There’s a myth among younger generations that makes sort of a common sense assumption that seniors don’t have sex. Nothing further from the truth: they have interest in sex and they actually do have sex. However, if sexual problems arise, they’re quickly dismissed by the inevitability of ageing and, quite frequently, seniors don’t seek professional help.
A study published in the New England Journal of Medicine by Lindau and his colleges answered some questions in regard to prevalence of sexual activity, behaviors, and problems. From a sample of 3005 people, 73 percent of those aged 57-64 reported sexual activity, as did those between 65-74 (53%) and 75-85 (26%). Within the sexually active group, half reported at least one sexual problem. The highest ranking problem identified in females was diminished libido (43%) followed by lack of vaginal lubrication (39%) and inability to reach orgasm (34%). On the other hand, among men, erectile difficulties topped the list of problems (37%). The authors also conclude that only 38 percent of men and 22 percent of women discussed their sexual issues with a physician.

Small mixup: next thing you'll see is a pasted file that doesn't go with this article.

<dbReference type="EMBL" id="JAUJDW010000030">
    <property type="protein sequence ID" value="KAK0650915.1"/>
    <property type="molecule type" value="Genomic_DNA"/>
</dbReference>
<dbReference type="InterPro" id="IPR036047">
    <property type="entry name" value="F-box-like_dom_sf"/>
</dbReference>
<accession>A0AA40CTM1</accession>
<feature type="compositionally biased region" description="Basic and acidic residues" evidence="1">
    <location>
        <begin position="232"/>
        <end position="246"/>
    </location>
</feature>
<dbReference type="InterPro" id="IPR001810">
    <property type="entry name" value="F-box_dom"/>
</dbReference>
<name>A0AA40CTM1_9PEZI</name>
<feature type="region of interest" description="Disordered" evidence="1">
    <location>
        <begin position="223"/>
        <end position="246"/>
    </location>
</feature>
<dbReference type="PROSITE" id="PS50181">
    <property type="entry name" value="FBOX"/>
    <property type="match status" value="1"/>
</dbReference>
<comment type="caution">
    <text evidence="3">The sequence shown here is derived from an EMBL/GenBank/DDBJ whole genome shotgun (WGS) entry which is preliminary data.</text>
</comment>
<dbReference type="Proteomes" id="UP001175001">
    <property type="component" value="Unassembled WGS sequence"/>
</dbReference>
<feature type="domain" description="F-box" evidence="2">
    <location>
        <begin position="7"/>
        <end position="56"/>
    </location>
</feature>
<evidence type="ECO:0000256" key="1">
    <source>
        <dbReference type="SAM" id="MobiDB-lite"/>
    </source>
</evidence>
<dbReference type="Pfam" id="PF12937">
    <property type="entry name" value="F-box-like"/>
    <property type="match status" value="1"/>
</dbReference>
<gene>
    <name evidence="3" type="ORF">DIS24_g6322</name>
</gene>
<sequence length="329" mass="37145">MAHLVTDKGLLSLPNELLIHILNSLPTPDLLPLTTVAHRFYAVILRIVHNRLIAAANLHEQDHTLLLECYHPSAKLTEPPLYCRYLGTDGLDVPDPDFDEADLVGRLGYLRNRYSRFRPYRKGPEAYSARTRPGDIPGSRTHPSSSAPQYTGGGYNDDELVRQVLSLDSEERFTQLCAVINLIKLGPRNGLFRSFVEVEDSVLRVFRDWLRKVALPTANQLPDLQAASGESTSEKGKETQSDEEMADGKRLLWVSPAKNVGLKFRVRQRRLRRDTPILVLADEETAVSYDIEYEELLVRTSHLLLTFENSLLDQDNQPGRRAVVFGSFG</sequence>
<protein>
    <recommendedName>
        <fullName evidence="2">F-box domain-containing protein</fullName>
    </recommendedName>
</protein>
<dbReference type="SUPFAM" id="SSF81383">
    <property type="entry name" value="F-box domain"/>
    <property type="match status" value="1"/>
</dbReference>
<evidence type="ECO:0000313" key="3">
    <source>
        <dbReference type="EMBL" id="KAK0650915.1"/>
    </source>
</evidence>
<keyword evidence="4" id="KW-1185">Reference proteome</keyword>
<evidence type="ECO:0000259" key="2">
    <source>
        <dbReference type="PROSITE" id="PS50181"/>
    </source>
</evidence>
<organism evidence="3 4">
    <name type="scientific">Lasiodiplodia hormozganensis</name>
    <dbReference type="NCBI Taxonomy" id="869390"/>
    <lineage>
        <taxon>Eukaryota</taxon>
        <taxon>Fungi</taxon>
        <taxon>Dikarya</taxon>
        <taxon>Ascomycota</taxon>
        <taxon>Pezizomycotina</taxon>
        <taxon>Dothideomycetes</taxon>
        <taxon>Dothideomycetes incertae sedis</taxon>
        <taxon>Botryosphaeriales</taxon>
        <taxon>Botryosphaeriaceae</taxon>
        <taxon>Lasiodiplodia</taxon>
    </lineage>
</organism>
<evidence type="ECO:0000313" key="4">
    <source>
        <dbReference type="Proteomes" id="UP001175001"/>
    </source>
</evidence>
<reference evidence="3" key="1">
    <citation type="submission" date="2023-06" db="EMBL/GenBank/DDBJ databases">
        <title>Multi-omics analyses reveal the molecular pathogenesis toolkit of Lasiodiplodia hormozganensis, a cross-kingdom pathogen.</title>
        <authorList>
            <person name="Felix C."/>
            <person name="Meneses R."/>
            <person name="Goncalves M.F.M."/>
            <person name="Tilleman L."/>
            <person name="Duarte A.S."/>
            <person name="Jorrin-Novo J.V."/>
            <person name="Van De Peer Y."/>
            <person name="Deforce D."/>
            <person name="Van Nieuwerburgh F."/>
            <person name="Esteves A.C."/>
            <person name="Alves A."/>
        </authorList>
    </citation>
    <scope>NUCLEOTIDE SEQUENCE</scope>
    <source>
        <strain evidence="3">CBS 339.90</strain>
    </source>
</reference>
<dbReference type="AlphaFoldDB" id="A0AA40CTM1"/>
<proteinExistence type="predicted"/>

Talking to a physician is fundamental: the full understanding of underlying physical issues may allow for their resolution. For example, after menopause women have less vaginal lubrication and this can be treated with lubricants or topic hormonal preparations. Male impotence may be due to heart disease, high blood pressure, diabetes, or even as a side effect of the drugs used to treat these or other medical conditions. Its resolution can be achieved by treating the disease or changing the drug regimen. Impotence by itself can be treated with a pill called sildenafil, self-injection of drugs (papaverine or prostaglandin E2), vacuum devices, or penile implants. Note that sildenafil can’t be taken by men having drugs containing nitrates and its use requires medical surveillance for possible side effects. Issues such as joint pain and urinary incontinence can eradicate sexual activity and may also be specifically treated.
Being sexually active doesn’t necessarily mean having intercourse. Knowing your partner, listening to his or her needs will allow for a full and satisfying sex life.
Seniors must also concern about safe sex. Advanced age doesn’t elude infections such as syphilis, gonorrhea, chlamydia, genital herpes, genital warts, and HIV. Unsafe sex is responsible for the increase of sexual transmitted diseases. In fact, between 2007 and 2011, chlamydia infections among americans over 65 increased by 31 percent and syphilis by 52 percent. A study published by Jena and her colleges in the Annals of Internal Medicine concludes that HIV is rising among men using erectile dysfunction drugs.
Sexual activity contributes to a good quality of life at any age. Believing that old people lack interest or simply don’t have sex corresponds to a stereotype that shouldn’t exist.